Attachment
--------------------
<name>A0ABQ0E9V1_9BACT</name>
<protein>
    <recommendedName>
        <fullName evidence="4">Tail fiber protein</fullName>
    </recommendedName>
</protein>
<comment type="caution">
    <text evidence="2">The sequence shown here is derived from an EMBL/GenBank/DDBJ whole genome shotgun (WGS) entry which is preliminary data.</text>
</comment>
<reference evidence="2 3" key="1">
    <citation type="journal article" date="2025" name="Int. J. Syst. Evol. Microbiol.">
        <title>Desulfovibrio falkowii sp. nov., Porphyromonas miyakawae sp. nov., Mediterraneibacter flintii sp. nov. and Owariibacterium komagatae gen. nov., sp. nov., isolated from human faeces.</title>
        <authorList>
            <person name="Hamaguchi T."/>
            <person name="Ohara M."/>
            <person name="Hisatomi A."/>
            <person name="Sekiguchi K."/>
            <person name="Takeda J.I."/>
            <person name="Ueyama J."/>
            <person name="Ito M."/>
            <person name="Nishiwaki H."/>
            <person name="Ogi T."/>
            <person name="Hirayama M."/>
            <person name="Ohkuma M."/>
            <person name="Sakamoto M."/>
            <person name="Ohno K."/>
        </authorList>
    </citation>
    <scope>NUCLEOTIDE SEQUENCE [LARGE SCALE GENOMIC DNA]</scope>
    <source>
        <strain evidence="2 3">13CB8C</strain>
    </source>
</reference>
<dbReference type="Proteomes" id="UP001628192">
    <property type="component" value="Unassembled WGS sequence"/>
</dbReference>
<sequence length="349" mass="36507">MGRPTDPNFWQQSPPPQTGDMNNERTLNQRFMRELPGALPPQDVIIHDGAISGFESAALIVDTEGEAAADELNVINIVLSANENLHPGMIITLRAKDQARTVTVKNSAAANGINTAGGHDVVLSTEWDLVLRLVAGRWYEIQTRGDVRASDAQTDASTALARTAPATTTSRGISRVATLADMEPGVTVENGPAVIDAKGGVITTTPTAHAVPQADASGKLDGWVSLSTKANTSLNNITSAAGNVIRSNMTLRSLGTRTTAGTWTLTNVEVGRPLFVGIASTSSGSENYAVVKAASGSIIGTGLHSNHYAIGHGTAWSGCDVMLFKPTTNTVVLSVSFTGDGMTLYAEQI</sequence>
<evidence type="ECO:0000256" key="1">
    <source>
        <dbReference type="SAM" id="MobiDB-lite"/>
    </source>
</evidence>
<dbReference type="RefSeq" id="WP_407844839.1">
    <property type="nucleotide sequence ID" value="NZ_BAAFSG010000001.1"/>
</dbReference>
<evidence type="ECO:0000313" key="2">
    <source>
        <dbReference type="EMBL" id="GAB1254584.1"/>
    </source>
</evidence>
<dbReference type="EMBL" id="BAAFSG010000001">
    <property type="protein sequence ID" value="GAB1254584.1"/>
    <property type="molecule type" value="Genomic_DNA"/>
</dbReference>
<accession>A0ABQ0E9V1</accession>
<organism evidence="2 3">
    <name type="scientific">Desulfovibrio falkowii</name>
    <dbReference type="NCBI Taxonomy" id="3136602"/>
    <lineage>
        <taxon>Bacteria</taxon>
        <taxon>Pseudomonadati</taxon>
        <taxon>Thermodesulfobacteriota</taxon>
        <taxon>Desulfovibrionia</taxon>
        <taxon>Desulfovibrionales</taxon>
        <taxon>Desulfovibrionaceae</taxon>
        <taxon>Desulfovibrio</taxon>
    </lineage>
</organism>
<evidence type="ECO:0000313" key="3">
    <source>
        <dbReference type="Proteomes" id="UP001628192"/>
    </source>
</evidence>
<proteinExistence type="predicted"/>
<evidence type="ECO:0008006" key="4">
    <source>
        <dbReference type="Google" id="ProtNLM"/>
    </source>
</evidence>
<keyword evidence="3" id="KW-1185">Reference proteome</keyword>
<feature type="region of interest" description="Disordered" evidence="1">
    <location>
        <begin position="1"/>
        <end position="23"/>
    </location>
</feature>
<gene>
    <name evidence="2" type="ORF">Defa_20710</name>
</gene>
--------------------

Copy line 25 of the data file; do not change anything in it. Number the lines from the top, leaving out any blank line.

            <person name="Sakamoto M."/>